Striving for kindness

2009-01-23 00:00

Bobby Hackland-Morris was in Pietermaritzburg recently to enlist people in the Ubuntu Peace Project.

In 2006, Hackland-Morris’s sister-in-law, Gill Wheedon, was knifed to death at her home in Scottsville. The following day, Thulasizwe Mngomezulu, the director of the Heritage Department in the KwaZulu-Natal provincial government, was stabbed to death in the city centre.

People were outraged at the deaths of these two socially committed members of the community. Hackland-Morris was quoted in The Witness at the time as saying: “We should strive for peace and kindness instead of fighting against violence.” It is these words that form the basis of the Ubuntu Peace Project.

Hackland-Morris became aware of the mind-body connection after she was badly injured in a car accident. As a committed dancer she was devastated when doctors told her she’d never walk again. She decided to find a way to heal herself in spite of the doctor’s predictions.

“I spent three-and-a-half years reading everything to do with the mind-body connection,” she explained at her talk recently. “I journeyed from religiosity to spirituality and realised that everything in the world is energy. Divine intelligence is in every single particle of life. Because of that, we create our reality with our thoughts and beliefs. We are created in the image of God and can connect with God through meditation and prayer. In this way we can all become part of a wave of peace to heal our country.”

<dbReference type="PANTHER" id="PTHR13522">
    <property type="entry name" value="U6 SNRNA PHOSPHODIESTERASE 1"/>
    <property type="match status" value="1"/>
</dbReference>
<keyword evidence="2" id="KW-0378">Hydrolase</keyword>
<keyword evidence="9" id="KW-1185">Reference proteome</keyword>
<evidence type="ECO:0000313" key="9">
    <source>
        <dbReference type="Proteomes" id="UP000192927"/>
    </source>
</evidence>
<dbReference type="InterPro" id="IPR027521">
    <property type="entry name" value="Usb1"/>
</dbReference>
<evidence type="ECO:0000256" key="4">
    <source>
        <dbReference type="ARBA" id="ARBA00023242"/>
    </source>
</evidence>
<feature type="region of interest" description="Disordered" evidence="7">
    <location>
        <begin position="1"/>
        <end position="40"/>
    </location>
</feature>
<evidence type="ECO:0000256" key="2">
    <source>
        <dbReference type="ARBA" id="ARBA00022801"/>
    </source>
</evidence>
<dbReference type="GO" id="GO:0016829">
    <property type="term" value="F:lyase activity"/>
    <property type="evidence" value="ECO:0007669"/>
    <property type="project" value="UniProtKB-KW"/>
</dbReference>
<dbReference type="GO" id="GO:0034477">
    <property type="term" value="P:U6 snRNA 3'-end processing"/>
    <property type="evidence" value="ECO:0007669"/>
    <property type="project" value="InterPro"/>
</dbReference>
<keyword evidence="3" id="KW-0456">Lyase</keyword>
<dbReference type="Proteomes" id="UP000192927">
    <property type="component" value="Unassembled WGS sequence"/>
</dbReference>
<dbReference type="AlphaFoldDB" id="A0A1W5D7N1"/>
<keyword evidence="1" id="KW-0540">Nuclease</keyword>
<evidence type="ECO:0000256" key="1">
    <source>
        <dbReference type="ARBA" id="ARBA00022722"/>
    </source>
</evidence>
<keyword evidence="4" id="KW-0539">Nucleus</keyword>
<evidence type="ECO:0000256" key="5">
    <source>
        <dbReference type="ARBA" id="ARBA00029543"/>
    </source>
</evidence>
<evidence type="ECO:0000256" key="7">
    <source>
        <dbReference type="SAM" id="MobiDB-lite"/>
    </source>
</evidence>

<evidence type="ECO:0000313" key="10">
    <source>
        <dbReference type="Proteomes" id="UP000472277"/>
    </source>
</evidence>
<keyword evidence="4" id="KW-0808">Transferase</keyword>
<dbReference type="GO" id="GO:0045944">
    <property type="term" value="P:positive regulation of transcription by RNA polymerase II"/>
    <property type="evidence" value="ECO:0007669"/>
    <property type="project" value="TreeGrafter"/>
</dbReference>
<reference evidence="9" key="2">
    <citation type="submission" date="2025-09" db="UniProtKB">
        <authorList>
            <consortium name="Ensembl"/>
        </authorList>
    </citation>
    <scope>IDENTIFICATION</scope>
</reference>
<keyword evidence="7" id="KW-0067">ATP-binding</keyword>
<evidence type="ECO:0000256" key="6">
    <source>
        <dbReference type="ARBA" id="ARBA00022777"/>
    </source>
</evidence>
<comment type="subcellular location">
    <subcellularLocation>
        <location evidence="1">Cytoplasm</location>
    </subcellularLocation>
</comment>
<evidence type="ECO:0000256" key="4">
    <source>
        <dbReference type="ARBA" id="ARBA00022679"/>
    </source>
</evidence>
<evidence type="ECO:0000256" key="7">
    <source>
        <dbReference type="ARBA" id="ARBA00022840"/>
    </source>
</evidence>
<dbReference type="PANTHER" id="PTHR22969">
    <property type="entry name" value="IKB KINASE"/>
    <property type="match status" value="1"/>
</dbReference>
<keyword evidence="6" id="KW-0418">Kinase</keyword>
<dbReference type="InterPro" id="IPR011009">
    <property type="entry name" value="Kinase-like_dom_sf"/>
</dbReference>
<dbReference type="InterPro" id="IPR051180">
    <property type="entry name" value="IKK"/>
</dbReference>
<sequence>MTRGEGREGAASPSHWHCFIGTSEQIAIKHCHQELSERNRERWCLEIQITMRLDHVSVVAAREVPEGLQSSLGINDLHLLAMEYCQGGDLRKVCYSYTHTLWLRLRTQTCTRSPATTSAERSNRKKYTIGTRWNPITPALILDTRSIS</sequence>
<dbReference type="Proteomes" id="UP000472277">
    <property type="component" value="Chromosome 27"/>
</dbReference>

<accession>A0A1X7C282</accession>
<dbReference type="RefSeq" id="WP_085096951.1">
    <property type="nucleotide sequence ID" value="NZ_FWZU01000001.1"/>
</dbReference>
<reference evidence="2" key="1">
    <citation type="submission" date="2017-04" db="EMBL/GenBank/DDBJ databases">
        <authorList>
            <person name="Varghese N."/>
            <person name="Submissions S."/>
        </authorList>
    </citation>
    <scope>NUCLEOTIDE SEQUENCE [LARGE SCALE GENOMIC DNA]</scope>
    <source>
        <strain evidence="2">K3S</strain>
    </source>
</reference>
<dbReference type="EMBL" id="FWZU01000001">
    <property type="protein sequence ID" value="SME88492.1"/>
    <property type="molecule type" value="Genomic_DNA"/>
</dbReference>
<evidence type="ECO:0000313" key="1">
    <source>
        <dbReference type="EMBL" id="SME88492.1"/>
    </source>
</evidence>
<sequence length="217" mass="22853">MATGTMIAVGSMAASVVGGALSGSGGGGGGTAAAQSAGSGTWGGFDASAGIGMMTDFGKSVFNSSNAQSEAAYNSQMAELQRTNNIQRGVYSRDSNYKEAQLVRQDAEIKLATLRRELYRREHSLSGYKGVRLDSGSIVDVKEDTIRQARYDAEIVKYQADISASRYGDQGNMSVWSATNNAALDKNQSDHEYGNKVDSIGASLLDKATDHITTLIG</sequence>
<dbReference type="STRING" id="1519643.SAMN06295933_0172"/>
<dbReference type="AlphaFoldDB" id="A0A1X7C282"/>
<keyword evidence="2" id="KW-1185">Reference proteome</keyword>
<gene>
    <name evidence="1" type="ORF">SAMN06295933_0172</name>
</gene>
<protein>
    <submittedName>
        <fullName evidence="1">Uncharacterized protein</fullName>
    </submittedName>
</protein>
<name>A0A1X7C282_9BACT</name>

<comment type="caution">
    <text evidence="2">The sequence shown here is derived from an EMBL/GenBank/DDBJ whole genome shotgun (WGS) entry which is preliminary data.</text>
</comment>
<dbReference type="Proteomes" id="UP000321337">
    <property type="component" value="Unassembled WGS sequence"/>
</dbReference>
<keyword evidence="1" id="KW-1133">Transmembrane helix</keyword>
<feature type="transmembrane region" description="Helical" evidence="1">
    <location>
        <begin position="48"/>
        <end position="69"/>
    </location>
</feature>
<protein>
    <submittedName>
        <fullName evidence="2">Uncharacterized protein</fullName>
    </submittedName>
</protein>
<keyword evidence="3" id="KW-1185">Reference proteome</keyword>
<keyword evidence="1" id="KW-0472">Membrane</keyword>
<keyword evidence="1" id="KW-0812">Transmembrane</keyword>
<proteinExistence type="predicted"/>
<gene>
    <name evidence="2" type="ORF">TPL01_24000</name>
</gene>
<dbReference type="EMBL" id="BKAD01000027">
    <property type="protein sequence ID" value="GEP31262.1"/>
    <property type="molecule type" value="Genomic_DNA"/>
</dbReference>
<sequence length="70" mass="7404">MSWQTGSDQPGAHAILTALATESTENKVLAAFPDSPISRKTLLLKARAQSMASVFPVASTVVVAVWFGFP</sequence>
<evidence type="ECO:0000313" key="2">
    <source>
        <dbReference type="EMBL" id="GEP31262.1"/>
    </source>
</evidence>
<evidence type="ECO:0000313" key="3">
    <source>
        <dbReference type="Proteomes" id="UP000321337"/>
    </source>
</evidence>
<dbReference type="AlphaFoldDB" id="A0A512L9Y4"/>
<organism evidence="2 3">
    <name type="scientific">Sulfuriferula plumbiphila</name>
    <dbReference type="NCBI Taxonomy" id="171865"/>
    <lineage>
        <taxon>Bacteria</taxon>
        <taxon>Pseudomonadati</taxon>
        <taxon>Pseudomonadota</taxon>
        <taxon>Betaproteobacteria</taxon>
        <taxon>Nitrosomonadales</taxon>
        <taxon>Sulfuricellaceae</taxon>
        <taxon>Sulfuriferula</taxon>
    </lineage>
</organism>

Hackland-Morris cites Deepak Chopra’s book The Seven Laws of Spiritual Success as one of the books that changed her life. She was invited last year by Chopra to be a delegate at his Alliance for New Humanity Foundation. It strengthened her resolve to bring an end to crime, violence, war and poverty. Her Ubuntu Peace Project encourages all to embrace Mahatma Ghandi’s vision that we “become the change you want to see in the world”.

“Anger creates more anger,” says Hackland-Morris. “By fighting against crime and violence, you focus on what you don’t want and that is exactly what you get: more crime.”

The Ubuntu Peace Project’s message is to strive towards peace and kindness, as opposed to fighting against violence. It reminds one of Mother Theresa’s refusal to join an anti-war rally. She told the organisers to call her when there was a march for peace instead.

• For more information about the Ubuntu Peace Project, visit

• Janet van Eeden is a part-time teacher and writer.

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